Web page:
(2) is burglary of a dwelling, arson, or extortion, involves use of explosives, or otherwise involves conduct that presents a serious potential risk of physical injury to another.
USSG § 4B1.2(a). The primary issue in Mobley's appeal is whether his offense of conviction falls within the “residual clause” of § 4B1.2(a)(2)—that is, whether possession of a shank while in prison at Butner “otherwise involves conduct that presents a serious potential risk of physical injury to another.”
On appeal, Mobley maintains that “mere possession” of a shank in prison does not, under the relevant authorities, involve the active or assaultive conduct required of a crime of violence under the Guidelines. He asserts that mere possession of a shank in prison is a passive crime and does not constitute confrontational conduct, and that the offense of conviction does not present the serious risk of physical injury contemplated by the Guidelines in defining a crime of violence.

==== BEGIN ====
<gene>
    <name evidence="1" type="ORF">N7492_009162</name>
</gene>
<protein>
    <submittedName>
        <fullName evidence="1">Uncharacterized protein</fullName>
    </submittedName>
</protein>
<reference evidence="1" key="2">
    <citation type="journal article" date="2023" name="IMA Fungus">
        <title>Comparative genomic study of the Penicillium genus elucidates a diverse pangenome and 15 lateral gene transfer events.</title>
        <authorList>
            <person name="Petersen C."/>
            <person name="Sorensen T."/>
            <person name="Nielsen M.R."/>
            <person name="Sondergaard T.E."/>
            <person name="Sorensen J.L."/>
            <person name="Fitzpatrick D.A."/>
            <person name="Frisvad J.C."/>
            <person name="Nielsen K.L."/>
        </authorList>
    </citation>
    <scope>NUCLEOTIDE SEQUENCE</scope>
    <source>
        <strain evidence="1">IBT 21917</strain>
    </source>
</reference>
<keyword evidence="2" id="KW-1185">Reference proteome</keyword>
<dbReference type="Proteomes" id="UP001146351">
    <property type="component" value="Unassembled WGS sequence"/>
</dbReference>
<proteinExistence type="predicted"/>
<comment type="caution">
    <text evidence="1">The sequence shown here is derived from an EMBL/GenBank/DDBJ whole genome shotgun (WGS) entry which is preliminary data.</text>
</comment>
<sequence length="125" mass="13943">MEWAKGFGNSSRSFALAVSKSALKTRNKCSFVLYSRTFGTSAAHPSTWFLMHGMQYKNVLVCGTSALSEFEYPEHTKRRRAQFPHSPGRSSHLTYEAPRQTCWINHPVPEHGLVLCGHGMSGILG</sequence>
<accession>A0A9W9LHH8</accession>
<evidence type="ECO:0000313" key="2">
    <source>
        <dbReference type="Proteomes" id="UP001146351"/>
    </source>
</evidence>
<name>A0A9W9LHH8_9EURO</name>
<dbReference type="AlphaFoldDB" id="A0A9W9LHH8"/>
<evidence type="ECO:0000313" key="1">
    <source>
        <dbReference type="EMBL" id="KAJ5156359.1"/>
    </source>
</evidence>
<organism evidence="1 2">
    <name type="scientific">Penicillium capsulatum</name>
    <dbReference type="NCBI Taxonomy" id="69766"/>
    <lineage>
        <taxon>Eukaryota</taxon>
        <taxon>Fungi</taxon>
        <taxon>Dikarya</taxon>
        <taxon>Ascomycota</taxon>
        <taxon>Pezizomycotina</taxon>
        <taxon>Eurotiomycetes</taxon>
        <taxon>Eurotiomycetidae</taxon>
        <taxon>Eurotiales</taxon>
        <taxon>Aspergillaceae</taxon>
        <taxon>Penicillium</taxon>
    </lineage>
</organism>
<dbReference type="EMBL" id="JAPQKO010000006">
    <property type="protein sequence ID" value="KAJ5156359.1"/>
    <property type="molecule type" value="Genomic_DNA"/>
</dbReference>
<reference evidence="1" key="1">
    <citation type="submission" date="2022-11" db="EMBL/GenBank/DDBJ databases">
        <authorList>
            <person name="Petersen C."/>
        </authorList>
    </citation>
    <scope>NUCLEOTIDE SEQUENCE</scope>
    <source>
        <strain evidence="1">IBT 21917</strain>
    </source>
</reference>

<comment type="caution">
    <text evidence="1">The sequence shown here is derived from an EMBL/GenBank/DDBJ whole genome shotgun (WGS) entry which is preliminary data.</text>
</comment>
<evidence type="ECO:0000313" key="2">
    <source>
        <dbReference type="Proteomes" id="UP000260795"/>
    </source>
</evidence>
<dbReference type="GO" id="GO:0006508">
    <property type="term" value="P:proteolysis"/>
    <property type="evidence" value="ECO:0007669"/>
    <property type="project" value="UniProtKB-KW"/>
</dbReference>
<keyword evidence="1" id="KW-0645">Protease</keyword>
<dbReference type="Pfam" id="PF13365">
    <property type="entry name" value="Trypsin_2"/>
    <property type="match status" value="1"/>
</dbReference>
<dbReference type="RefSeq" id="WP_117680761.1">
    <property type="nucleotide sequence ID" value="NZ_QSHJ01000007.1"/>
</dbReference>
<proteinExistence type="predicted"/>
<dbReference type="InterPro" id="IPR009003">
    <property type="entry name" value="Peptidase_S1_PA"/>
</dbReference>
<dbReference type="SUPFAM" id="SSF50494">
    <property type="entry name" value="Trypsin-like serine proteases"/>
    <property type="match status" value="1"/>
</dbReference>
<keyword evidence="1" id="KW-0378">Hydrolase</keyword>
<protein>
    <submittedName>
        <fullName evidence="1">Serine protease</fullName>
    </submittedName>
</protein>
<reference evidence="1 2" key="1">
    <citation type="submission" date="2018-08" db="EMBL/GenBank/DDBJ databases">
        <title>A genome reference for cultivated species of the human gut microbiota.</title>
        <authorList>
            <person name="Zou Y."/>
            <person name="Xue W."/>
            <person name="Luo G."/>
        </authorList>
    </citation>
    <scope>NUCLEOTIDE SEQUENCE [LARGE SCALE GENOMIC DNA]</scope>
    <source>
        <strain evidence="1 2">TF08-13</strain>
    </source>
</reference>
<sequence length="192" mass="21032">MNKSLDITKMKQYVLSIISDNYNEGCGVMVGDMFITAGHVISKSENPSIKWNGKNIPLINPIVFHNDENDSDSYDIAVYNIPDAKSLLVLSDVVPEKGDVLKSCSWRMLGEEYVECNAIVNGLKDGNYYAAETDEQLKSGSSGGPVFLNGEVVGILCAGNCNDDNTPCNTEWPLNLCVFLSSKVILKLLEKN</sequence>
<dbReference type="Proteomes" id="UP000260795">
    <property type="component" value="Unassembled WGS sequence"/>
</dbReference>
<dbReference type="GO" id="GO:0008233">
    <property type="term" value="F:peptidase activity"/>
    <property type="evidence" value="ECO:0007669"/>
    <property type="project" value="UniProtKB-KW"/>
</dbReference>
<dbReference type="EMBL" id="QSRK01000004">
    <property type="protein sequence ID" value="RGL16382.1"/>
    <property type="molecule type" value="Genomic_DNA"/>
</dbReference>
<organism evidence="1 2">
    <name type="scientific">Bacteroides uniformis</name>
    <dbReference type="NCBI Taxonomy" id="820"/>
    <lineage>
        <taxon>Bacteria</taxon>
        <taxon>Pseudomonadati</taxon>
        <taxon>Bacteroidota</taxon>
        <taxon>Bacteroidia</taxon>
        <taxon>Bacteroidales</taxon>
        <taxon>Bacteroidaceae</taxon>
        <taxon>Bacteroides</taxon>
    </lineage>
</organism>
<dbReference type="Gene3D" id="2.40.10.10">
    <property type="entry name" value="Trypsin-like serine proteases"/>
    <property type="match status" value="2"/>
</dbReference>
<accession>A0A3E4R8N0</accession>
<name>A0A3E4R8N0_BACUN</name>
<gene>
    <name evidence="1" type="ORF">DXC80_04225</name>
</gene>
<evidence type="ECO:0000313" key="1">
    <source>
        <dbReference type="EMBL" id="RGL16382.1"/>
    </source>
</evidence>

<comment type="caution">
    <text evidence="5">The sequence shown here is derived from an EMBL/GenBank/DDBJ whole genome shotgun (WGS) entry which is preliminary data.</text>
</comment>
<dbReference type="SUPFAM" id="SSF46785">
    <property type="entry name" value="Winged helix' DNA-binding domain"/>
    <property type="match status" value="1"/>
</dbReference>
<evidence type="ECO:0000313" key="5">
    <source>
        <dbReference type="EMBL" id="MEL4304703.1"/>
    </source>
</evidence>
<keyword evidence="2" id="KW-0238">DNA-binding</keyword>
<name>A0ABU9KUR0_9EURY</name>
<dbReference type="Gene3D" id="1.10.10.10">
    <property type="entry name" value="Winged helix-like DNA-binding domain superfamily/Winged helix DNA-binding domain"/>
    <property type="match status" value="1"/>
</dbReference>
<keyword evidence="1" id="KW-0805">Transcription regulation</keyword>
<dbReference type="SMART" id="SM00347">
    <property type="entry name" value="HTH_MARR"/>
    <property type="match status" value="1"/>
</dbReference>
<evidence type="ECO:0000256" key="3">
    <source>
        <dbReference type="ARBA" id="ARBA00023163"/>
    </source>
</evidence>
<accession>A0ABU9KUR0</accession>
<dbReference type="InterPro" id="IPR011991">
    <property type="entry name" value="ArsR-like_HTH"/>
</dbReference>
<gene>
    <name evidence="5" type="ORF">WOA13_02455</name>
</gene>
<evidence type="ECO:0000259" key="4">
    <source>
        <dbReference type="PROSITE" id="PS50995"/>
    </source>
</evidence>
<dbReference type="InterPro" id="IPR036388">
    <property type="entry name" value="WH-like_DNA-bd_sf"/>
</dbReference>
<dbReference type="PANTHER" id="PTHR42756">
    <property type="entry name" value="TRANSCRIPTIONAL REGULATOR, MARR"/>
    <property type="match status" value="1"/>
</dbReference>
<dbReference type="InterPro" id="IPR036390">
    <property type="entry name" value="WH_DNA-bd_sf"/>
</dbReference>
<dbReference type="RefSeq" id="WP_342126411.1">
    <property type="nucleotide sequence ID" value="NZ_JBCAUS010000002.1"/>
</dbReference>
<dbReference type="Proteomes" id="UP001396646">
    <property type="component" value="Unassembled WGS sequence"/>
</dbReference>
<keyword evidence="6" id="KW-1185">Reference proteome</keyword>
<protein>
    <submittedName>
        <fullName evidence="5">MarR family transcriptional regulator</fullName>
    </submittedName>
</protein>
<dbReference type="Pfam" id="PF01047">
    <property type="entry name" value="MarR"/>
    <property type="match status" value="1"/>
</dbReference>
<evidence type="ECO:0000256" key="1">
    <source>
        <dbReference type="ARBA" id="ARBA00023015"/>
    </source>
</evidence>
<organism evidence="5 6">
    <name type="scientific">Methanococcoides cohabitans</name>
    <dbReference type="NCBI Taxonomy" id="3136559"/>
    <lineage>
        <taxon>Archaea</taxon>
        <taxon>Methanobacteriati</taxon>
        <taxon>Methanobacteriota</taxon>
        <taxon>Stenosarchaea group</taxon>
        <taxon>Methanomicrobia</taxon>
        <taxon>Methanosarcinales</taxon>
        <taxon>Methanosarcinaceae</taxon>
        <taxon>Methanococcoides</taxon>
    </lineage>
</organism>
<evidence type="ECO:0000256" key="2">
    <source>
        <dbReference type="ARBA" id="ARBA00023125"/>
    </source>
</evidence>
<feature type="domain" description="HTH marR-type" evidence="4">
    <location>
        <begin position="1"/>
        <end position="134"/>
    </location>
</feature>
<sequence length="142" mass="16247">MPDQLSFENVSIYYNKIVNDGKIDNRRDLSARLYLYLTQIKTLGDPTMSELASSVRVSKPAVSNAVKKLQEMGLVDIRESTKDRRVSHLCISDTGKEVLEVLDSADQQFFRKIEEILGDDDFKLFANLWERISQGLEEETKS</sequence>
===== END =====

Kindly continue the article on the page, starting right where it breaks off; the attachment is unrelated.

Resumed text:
In order to properly assess this issue, it is necessary to briefly review the relevant legal principles and Guidelines commentary. The Supreme Court has identified and explained the principles underlying what constitutes a violent felony under the Armed Career Criminal Act (the “ACCA”), or, for the purposes of this appeal, a crime of violence under § 4B1.2 of the Guidelines. See, e.g., Sykes v. United States, ––– U.S. ––––, 131 S.Ct. 2267, 180 L.Ed.2d 60 (2011); Chambers v. United States, 555 U.S. 122, 129 S.Ct. 687, 172 L.Ed.2d 484 (2009); Begay v. United States, 553 U.S. 137, 128 S.Ct. 1581, 170 L.Ed.2d 490 (2008).3